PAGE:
Friday, March 16, 2018
Finishing the play. And why it matters.
I feel bleary eyed tonight.
I've just finished printing out these five short plays. I finished the last of them this evening, just five minutes before a dear friend came to tea.
And next week I will hand them in.
I'm not quite ready to celebrate: I haven't read them yet.
They're a serial, each of them 15 minutes long. I'm proud because I've written in that form before.
Proud because they're the first new plays I've written for a while; and by the end of last year I was too ill to write anything.
I wrote three of them this week. Parts three and four I'd finished by Wednesday. Part five I got stuck on.
I was so distressed by events in the world yesterday that I found it so hard to focus on anything. And I'd made a mistake somewhere.
It's a brutal process, this: make a mistake, take a wrong turning, the words won't come and you're liable to feel stuck forever.
I had a singing lesson yesterday at 4.30 and suddenly half way through a song I understood where I'd go wrong.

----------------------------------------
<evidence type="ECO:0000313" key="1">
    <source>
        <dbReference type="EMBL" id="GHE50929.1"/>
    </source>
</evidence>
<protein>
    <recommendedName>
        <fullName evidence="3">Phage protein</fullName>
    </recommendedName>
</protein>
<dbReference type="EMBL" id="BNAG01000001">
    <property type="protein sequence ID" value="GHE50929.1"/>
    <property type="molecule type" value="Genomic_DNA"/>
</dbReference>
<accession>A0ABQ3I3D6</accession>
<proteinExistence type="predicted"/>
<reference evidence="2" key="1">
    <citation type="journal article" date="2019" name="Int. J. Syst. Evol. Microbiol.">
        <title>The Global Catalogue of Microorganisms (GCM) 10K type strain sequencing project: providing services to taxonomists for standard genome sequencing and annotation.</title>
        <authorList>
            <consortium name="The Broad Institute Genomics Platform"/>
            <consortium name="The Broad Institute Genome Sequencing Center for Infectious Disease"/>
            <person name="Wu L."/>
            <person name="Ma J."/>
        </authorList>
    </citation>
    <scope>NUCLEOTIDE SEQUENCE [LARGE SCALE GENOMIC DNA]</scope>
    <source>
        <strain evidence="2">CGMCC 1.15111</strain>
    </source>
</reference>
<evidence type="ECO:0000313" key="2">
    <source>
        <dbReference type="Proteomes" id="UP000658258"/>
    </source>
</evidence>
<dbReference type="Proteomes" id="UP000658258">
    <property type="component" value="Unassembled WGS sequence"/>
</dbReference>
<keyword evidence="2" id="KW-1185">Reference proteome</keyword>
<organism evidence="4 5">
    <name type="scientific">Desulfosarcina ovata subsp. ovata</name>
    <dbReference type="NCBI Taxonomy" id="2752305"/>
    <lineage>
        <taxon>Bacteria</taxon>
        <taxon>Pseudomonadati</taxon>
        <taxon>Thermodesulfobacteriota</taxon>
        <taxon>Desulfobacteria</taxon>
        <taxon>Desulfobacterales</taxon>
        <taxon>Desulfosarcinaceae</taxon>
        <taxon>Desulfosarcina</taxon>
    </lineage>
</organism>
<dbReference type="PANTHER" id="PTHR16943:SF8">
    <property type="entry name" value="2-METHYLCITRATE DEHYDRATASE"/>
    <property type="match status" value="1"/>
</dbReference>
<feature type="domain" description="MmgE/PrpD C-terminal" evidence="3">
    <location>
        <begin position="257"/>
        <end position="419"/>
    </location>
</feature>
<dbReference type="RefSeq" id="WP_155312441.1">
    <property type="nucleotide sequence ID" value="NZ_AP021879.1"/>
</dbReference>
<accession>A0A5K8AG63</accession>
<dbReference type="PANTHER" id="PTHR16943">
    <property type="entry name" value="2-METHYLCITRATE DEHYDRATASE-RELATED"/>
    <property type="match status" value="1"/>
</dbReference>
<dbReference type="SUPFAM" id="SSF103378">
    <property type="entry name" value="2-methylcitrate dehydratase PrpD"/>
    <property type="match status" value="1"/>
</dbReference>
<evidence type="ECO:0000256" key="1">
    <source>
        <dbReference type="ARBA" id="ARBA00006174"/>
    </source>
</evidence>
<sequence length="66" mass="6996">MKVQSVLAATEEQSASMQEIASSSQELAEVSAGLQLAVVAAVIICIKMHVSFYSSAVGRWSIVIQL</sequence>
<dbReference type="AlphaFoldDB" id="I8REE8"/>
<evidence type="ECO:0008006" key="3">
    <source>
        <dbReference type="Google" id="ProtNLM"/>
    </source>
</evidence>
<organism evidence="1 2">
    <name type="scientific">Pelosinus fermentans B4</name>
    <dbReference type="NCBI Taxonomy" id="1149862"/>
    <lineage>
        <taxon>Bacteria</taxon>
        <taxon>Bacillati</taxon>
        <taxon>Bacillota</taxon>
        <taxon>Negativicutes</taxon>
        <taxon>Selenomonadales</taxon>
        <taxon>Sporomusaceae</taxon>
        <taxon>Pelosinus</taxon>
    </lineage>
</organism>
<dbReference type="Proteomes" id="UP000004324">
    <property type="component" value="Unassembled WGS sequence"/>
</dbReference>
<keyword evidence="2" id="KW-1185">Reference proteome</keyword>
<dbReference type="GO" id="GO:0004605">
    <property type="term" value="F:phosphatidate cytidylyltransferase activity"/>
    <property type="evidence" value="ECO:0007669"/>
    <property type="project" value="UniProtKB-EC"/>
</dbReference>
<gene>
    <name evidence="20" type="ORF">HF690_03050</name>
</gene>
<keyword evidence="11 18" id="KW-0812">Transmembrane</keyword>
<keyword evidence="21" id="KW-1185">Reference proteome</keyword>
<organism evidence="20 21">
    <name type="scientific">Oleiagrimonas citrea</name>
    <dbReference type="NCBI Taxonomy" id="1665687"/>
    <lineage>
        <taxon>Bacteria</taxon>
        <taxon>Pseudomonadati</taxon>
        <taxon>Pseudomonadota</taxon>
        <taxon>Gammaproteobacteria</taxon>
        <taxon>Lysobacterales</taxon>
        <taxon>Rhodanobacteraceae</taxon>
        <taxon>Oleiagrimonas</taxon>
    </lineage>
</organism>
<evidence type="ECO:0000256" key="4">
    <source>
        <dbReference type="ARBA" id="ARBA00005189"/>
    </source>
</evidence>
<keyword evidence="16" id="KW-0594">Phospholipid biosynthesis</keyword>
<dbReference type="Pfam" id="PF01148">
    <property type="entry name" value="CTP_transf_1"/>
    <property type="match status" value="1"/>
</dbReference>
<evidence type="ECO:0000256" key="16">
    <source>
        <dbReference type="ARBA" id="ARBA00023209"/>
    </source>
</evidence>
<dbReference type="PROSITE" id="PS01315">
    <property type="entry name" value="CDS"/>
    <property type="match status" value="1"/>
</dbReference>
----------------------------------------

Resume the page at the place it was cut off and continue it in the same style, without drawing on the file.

And by the time I'd arrived at the Filmhouse to see "A Fantastic Woman" I knew exactly what I had to do. I had to print everything out, go back to the very beginning, and rewrite everything. That way I'd know what had to be in Part Five.
So I turned on the computer this morning before I'd even had my cup of tea to get the printing started.
Part Five was still open. And the minute I saw the first speech I knew it had to go. And that somehow freed everything else and I started writing and never got out of my pyjamas till after two.
And there was just one long speech to do. And I did it late in the afternoon.
In the middle of it all there's been one of those Facebook debates going on, inspired by my blog post of I don't know what day any more about whether the Russians did or did not try to kill those two individuals in Salisbury and what it all means...
And this all frightens me. And yet I kept writing. I cooked a lovely meal for my friend. And I feel that's important somehow. That even in perhaps the smallest of ways it's an act of resistance that matters: not to be carried away by fear or by rage but to do what we can to be creative and hospitable and kind.
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